Blog Posts Process Analysis

Business Process Maturity Model

Blog: Biz-Performance, David Brown

Business Process Maturity Model

Symptoms of Process Problems

  • Managers and staff who are overworked due to poor estimating and planning,
  • Excessive rework,
  • Lack of consistent, stable processes, often with multiple ways to do similar things,
  • Lack of basis for measurement and management by fact,
  • Lack of foundation for organisation-wide approaches and solutions,
  • Disappointing results from automation,
  • Mixed results in implementing programs such as Six Sigma and Business Process Reengineering / Imprvement,
  • Process improvements and fixes that are too localized and sub-optimal from an overall business perspective.

Genealogy of the BPMM 

 The foundation principles

  • Attributes of a process can be evaluated to determine its capability to contribute to organizational objectives.
  • Capable processes cannot survive unless the organization is mature enough to sustain them.
  • Process improvement is best approached as an organizational change program that stages the improvements to achieve successively more predictable states of organizational capability.
  • Each stage or maturity level lays a required foundation on which future improvements can be built.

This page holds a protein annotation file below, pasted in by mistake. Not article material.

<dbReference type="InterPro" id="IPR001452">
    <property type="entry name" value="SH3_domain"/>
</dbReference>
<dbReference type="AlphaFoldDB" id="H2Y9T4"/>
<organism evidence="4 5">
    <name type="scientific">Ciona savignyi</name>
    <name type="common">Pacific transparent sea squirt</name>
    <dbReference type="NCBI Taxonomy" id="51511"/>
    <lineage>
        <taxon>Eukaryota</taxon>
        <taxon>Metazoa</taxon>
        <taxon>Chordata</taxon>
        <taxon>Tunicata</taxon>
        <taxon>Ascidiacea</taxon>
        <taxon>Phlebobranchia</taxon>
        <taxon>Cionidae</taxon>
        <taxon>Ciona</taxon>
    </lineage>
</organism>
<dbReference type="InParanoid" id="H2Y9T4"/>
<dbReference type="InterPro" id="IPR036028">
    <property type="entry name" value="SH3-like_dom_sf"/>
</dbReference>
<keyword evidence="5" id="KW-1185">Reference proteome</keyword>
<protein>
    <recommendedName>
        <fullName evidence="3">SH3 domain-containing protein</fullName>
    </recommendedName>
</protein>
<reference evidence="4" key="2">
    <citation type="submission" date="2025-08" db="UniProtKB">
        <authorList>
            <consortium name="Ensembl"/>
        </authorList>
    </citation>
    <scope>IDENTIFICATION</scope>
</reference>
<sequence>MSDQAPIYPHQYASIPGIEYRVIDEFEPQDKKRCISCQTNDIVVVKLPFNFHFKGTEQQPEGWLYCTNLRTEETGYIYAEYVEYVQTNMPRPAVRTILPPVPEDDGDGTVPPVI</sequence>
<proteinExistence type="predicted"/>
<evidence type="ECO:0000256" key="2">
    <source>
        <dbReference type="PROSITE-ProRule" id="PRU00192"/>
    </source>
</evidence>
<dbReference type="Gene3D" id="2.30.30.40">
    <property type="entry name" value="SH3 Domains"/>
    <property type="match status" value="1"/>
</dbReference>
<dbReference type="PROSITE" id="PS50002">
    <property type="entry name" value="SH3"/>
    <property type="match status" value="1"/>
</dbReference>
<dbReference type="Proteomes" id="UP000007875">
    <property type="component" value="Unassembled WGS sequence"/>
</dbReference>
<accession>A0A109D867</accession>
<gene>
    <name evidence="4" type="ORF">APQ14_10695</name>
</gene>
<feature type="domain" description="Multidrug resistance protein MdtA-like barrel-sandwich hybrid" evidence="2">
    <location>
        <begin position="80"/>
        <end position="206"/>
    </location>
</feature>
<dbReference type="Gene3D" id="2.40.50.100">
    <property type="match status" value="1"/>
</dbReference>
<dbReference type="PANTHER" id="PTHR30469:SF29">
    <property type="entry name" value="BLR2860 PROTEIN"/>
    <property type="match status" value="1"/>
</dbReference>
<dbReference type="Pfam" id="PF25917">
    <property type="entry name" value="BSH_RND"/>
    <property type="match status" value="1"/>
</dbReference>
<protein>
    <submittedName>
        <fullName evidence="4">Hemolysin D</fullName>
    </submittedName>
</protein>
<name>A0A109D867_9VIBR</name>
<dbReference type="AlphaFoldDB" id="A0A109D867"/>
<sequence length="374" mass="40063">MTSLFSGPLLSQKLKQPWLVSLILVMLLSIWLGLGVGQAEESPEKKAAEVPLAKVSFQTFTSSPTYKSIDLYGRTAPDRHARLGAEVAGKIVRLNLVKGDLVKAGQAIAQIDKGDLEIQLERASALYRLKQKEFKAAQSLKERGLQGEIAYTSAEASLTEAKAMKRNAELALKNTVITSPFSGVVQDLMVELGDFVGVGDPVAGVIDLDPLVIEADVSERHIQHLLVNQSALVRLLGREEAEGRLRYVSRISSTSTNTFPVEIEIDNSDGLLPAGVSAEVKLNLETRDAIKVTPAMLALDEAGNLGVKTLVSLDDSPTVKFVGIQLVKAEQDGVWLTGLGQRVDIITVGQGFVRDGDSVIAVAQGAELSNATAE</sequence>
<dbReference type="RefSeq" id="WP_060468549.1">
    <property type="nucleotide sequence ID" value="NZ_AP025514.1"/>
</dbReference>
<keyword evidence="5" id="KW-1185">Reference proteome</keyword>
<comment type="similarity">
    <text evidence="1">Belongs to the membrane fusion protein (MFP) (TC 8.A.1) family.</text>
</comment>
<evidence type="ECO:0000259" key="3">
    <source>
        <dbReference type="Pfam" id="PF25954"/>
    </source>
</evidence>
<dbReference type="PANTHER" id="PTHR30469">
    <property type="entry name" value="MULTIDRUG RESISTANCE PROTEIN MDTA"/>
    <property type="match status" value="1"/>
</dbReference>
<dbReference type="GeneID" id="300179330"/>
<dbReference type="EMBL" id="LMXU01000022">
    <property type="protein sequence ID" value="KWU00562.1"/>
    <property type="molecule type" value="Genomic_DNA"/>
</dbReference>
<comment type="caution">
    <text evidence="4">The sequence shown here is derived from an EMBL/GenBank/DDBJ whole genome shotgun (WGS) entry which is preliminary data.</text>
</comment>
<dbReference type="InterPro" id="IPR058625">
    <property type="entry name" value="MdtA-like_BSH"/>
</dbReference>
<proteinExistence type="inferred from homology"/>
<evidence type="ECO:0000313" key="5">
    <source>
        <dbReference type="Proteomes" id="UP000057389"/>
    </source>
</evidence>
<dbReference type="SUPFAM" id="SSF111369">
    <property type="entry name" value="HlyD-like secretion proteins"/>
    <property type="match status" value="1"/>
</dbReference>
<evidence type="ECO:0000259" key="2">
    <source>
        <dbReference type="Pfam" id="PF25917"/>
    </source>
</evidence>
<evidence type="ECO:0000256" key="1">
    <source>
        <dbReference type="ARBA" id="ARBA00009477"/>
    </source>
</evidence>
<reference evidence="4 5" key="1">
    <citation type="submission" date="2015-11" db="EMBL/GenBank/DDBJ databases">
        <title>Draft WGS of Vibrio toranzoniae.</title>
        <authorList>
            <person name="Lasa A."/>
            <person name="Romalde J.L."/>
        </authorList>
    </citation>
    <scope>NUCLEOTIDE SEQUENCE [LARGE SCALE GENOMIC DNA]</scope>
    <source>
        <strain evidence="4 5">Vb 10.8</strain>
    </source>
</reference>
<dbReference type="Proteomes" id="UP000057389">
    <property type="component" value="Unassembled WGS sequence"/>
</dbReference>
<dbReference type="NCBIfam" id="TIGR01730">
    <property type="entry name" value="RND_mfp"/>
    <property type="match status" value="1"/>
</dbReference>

The Five Maturity Levels of Process Maturity 

 Comparison of Low and High Maturity

The BPMM Maturity Levels – How They Work

 Maturity Levels

Level 1: Initial — wherein business processes are performed in inconsistent sometimes ad hoc ways with results that are difficult to predict.
Level 2: Managed — wherein management stabilizes the work within local work units to ensure that it can be performed in a repeatable way that satisfies the workgroup’s primary commitments. However, work units performing similar tasks may use different procedures.
Level 3: Standardized — wherein common, standard processes are synthesized from best practices identified in the work groups and tailoring guidelines are provided for supporting different business needs. Standard processes provide an economy of scale and a foundation for learning from common

Conformance is evaluated using the following forms of evidence

  1. Review of artifacts that are produced by performing a process.
  2. Review of artifacts that support performing a process.
  3. Interviews with individuals or groups who perform a process.
  4. Interviews with individuals who manage or oversee the performance of a process.
  5. Interviews with individuals who support the performance of the process.
  6. Quantitative data used to characterize the state of the organization or the attitudes and behaviors of those in it.
  7. Quantitative data describing the performance of a process, its outcomes, and business results.
  8. Conformance.

Four Types of Appraisals

  • Starter Appraisal
  • Progress Appraisal
  • Supplier Appraisal
  • Confirmation Appraisal

Levels are specified using the following structure

  • Process Area name
  • Purpose statement
  • Specific Goals
  • Institutionalization Goals
  • Practice to Goal Relational Table
  • Specific Practices
  • Institutionalization Practices

Maturity Levels, Focus & Process Areas

Maturity Level 2 — Managed

 Maturity Level 3 — Standardized

Maturity Level 4 — Predictable

 Maturity Level 5 — Innovating

Institutionalisation Goals

The BPMM Process Area Components

 The BPMM Process Area Threads

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